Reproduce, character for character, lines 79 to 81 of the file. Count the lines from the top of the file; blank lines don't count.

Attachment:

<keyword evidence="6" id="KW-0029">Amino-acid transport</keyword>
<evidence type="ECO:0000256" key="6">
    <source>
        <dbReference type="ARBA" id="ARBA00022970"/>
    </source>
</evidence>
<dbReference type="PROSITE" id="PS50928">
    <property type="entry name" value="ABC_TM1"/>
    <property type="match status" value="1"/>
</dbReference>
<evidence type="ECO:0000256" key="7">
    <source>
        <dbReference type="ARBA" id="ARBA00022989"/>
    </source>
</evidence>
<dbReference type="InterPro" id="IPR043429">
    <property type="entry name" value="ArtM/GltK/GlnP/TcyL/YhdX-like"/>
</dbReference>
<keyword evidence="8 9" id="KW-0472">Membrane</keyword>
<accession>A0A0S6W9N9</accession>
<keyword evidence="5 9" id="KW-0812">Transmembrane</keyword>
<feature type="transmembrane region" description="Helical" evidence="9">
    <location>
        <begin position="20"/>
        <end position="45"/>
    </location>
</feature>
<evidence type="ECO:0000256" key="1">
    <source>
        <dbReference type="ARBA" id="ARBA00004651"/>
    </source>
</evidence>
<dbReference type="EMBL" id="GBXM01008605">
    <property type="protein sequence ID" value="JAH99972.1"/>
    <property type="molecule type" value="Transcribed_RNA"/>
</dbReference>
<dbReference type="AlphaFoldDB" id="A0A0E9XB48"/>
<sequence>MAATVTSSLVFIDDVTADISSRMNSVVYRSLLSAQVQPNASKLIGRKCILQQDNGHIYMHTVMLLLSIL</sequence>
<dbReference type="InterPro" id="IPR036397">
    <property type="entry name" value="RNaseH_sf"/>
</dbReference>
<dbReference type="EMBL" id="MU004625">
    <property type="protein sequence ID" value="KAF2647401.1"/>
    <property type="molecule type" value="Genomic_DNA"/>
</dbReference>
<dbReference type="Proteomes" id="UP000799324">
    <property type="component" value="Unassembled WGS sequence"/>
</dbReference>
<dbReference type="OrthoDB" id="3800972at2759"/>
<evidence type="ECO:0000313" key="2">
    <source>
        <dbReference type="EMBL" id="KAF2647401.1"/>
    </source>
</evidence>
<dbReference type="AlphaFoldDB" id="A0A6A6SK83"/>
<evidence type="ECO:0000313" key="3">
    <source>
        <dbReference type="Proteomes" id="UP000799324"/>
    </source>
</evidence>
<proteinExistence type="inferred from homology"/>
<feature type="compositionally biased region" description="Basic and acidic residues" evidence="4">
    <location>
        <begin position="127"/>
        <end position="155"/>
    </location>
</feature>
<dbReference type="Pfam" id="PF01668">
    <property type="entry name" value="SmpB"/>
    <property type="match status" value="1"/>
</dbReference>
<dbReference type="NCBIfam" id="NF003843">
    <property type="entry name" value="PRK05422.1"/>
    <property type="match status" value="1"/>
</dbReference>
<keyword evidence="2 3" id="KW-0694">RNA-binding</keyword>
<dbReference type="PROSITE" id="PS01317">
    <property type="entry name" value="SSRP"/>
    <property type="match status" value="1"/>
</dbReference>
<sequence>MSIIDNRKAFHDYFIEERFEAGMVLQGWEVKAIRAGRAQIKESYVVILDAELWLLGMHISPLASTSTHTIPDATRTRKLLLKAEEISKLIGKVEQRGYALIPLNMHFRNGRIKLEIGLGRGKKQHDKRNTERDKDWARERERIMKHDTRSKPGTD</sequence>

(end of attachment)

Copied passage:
    <property type="match status" value="1"/>
</dbReference>
<sequence>MSIIDNRKAFHDYFIEERFEAGMVLQGWEVKAIRAGRAQIKESYVVILDAELWLLGMHISPLASTSTHTIPDATRTRKLLLKAEEISKLIGKVEQRGYALIPLNMHFRNGRIKLEIGLGRGKKQHDKRNTERDKDWARERERIMKHDTRSKPGTD</sequence>